Throughout Canada’s history, the experience of death and dying has changed significantly for families and their communities. Across generations, evolving social, cultural and medical trends have shaped family experiences with death, be they shifts in the causes of death, progressive practices in medicine and care at the end of life or social norms and customs surrounding death that are perpetually in transition. Throughout all this, families have adapted and reacted, finding new ways of mourning the loss of loved ones, and acknowledging and celebrating their lives and their legacies.
To explore developments in the experience of death and dying in Canada, the Vanier Institute of the Family published Family Perspectives: Death and Dying in Canada, authored by writer, speaker and retired Carleton University professor Dr. Katherine Arnup. An update to the original 2013 edition, this conversation catalyst explores diverse family experiences with death while encouraging families to have conversations about death and end-of-life care planning. While these topics are important to the well-being of dying people and their families, many find it difficult to discuss end-of-life subjects with their loved ones and health care providers. However, the topic has been brought to the forefront of public discourse, fuelled by population aging and the legalization of medical assistance in dying (MAID) in June 2016.
With this silence broken, the ways that families across Canada recognize, accept and react to death have changed. People are finding new ways to confront their mortality, face death and celebrate the lives of those they care about, as new opportunities for connection and communication are now possible thanks to social media and online life. These changes are driven by individuals, families and communities – all of which intersect, interact with and have an impact on an ever-changing policy landscape. By exploring some of the new and emerging ways people think about and manage death and end-of-life care planning, much can be learned about how families in Canada are adapting and reacting to death in the current climate.
One new trend that provides an opportunity to confront death is the creation and popularization of death cafés. In 2004, Swiss-born anthropologist Bernard Crettaz hosted a small gathering called café mortel to talk about death. The concept was picked up and popularized by Londoner Jon Underwood, who hosted his first death café in his East Hackney home is 2011. Since then, more than 6,000 death cafés across 55 countries have been held. Though many informal death cafés exist, only those planned by individuals associated with Underwood’s organization can use the title “Death Café.”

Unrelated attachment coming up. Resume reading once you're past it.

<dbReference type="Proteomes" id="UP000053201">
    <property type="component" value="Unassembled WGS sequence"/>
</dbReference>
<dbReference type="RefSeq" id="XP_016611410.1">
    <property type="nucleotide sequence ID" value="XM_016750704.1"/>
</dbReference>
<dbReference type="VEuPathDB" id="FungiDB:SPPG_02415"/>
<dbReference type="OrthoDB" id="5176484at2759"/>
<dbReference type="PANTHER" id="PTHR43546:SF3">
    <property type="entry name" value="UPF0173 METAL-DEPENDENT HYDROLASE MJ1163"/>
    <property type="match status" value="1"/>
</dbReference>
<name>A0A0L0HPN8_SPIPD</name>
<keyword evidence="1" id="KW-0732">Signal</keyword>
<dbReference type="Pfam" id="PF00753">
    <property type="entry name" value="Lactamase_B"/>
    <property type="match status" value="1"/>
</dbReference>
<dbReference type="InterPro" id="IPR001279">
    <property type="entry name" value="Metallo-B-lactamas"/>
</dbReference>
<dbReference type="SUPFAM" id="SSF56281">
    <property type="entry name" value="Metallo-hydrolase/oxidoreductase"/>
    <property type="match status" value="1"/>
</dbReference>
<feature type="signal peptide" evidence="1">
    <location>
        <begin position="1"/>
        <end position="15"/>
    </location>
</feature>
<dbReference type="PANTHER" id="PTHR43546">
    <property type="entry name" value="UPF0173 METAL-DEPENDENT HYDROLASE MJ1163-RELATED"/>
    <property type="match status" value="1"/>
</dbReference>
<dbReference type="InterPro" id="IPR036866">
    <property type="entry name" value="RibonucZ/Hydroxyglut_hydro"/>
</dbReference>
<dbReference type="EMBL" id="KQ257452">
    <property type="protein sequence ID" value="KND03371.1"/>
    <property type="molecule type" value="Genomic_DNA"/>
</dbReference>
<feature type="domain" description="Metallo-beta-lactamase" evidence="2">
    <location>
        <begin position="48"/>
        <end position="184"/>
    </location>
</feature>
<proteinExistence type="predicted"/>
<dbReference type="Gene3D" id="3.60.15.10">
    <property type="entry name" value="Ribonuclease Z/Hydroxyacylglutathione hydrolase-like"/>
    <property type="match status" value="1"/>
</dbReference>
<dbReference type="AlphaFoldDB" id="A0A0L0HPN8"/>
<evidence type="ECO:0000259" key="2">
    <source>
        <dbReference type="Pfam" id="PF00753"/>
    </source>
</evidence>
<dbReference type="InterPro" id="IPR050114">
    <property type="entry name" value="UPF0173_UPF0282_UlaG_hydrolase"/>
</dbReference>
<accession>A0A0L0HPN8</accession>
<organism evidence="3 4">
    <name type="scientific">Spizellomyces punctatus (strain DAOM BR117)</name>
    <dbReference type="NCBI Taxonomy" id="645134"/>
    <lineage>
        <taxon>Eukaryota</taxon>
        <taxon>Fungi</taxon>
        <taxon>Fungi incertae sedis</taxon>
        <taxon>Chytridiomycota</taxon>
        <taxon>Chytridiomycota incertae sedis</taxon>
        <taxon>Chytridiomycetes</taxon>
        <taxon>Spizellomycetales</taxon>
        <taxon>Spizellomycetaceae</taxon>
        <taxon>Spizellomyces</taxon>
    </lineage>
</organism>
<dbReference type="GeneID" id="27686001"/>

The idea [behind death cafes] is to “demystify” death and help people face their fears by facilitating conversation, thus helping to mitigate people’s fears about death and erode the taboo on the subject.
A death café is a gathering of strangers who connect online to come together over tea and cake to discuss death. Participants are separated into tables of four or five with a list of potential conversation starters. The ages of participants vary, ranging from youths to seniors. Most people in attendance have some first-hand experience with death or have had a serious illness themselves, but it isn’t a requirement. Death cafés have few rules – no promotions of services or merchandise and no orthodoxy. These gatherings provide an opportunity to confront and air out our fears regarding death and examine our own desires for the end of our lives. The idea is to “demystify” death and help people face their fears by facilitating conversation, thus helping to mitigate people’s fears about death and erode the taboo on the subject.
Managing death in a digital age
With communications technology rapidly evolving and a growing share of Canadians connecting and staying in touch online, it’s no surprise that this influences how people respond to major life events such as death – a reality highlighted in Family Perspectives: Death and Dying in Canada. As social media platforms such as Facebook and Instagram have become ubiquitous only in recent years, our norms, expectations and sense of propriety surrounding death in the “digital age” are still in their infancy. For example, searching for the “#funeral” hashtag on Instagram reveals people’s diverse ways of acknowledging and sometimes celebrating the lives of recently passed family members. However, it also provides images that many people might feel “cross the line” when it comes to respecting the feelings and privacy of the deceased and their families. As part of our new conversation of death, discussing boundaries and appropriate ways to intersect our grief with an increasingly public life on social media is imperative.
As social media platforms such as Facebook and Instagram have become ubiquitous only in recent years, our norms, expectations and sense of propriety surrounding death in the “digital age” are still in their infancy.
Apps such as WeCroak, which sends five notifications at random times during the day to remind users of their eventual death (emulating Bhutanese tradition), represent another way people are using technology to face death. The idea behind WeCroak is to remind people of their mortality and, in doing so, remind them of the value of life.